13 SES 17, “When Are We Ever at Home?”: Nostalgia for the future, for Europe and elsewhere
Barbara Cassin’s question, “When are we ever at home?”, is likely to seem pertinent, first of all, to those who are away from home, for personal, political, or other reasons. But it speaks not only to people in such positions: it can also say something to those who have never left home. Cassin’s insight is powerful and alarming for us, especially at a time of large-scale migrations, often arousing extreme political emotions, both for migrants and for those who are apparently at home. It is a time when the question of whether there is any ground for us to make claim for ourselves arises in a new way. What is it that can be claimed as “our” history and our collective and individual identity? These matters pose questions of educational import, in both formal and informal ways.
In Nostalgia: when are we ever at home? (2013/2016), Cassin considers the three different homes of Odysseus, Aeneas, and Arendt, in order to explore aspects of the human condition: “I thus choose to understand, as the lesson of an odyssey, that we cannot stay ‘there,’ that is to say, that we ‘are’ never ‘there,’ never at home. Rather than cultivating roots, I would cultivate the elsewhere, a world that does not close itself off, full of the ‘likes’ of us, all different – like us, not like us (Cassin, 2013/3016, p. 63).” In their readings of Cassin, the four presenters in this symposium bring concrete examples of home into question.
The first paper attempts to examine Heidegger’s longing for home particularly through exploring his attitude toward other languages. The discussion moves from language to languages, and then to translation. Translation is shown to be of special importance in terms of the conceptualisation of a responsible response to the other.
The second paper begins with the widespread feeling of Nostalgia and homelessness in Europe. Recent events in the West, such as Brexit and the return to nationalism, have revealed a nostalgia for the past. Migrants, when moving to another place, may also experience nostalgia. Based on this mutual feeling of nostalgia, this paper suggests educative practices emerging and supporting the move from the nostalgia for the past to a nostalgia to the future.
The third paper discusses the themes of exile and return in the collection of short stories entitled “Exile and the Kingdom” by pied-noir Albert Camus. Written during the time of the French-Algerian war, these stories may be said to exemplify those who, in Cassin’s terms, “‘are’ never there, never at home.” This paper suggests the importance of these ideas in education, not only in recognising identities of those who ‘belong-in-exile’, but in creating educational spaces where such identities can be more fully accounted for.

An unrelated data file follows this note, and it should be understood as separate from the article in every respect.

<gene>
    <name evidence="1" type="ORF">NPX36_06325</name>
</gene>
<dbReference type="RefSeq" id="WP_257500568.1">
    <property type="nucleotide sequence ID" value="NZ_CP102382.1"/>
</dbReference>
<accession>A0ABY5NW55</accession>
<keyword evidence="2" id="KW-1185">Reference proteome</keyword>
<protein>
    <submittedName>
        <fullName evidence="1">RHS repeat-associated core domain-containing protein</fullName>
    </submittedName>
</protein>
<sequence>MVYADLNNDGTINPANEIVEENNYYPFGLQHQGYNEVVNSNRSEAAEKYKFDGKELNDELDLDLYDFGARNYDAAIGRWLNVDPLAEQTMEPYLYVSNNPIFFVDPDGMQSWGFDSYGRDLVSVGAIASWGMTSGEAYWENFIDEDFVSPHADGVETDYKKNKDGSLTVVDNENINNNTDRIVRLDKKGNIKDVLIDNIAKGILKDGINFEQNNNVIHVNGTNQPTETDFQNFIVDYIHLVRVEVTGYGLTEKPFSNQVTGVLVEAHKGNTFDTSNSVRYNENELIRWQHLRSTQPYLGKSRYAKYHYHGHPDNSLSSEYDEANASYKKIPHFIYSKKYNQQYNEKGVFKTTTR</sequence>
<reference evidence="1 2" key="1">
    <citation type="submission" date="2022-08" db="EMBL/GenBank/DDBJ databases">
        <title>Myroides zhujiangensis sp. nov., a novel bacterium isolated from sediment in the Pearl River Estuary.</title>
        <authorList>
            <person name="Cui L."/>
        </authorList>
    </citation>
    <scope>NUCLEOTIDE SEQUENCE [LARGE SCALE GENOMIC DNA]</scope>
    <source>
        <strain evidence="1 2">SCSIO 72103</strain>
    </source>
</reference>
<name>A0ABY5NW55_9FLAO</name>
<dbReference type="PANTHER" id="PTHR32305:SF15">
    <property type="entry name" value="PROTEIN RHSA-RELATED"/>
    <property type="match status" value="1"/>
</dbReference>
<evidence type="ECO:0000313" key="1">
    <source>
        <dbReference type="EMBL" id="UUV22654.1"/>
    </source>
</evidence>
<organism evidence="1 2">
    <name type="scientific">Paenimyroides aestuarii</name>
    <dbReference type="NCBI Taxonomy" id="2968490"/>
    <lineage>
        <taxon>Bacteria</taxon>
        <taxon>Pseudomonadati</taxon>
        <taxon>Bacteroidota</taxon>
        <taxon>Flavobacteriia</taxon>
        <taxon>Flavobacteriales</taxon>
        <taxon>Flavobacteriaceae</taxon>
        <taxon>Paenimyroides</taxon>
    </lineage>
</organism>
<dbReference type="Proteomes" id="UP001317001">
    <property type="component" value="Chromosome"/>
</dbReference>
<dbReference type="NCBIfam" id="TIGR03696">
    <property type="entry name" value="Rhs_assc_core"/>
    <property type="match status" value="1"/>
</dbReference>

The last paper shifts the focus from Europe to elsewhere. This paper illustrates the National Museum of Korea for a Korean on matters of national, collective, and individual identity in relation to the problem of nostalgia. It discusses the fragile nature of identity in the museum expressed in the construction of the building and the (re)presentation of its objects. This paper examines the educational role of the museum in relation to matters of identity.
How are children to be taught a sense of home, of their history, and their identity? The four papers attempt to respond to this question. The symposium calls for new ways of thinking about the sense of identity. We refer mostly to historical cases from Europe, but Europe is not only the case. The symposium attempts to bring to the discussion on nostalgia and the sense of home that is everywhere and elsewhere.
Camus, A. (2006). Exile and the Kingdom. Trans. Cosmann, C. London: Penguin Modern Classics. (Originally published in 1957). Cassin, B. (2016) Nostalgia: When Are We Ever at Home? Trans. Brault, P-A. New York: Fordham University Press. Derrida, Jacques. 1998. Monolingualism of the Other: Or, The Prosthesis of Origin. Translated by Patrick Mensah. Stanford, Calif: Stanford University Press. ———. 2005. Sovereignties in Question: The Poetics of Paul Celan: The Poetics of Pual Celan. Edited by Thomas Dutoit and Outi Pasanen. New York: Fordham University Press. Heidegger, Martin. 1976. What Is Called Thinking? Translated by J. Glenn Gray. New York: Harper Perennial. ———. 2003. ‘A Dialogue on Langugae: Between a Japanese and an Inquirer’. In On the Way to Language, 1st Harper & Row Pbk. Ed edition. San Francisco: HarperOne. Nietzsche, F. W., Kaufmann, W., & Hollingdale, R. J. (1968). The will to power. New York, Vintage Books Reisinger, C., Steiner, J. (2006) Reconceptualizing object authenticity, Annals of Tourism Research, 33(1), pp. 65-86.
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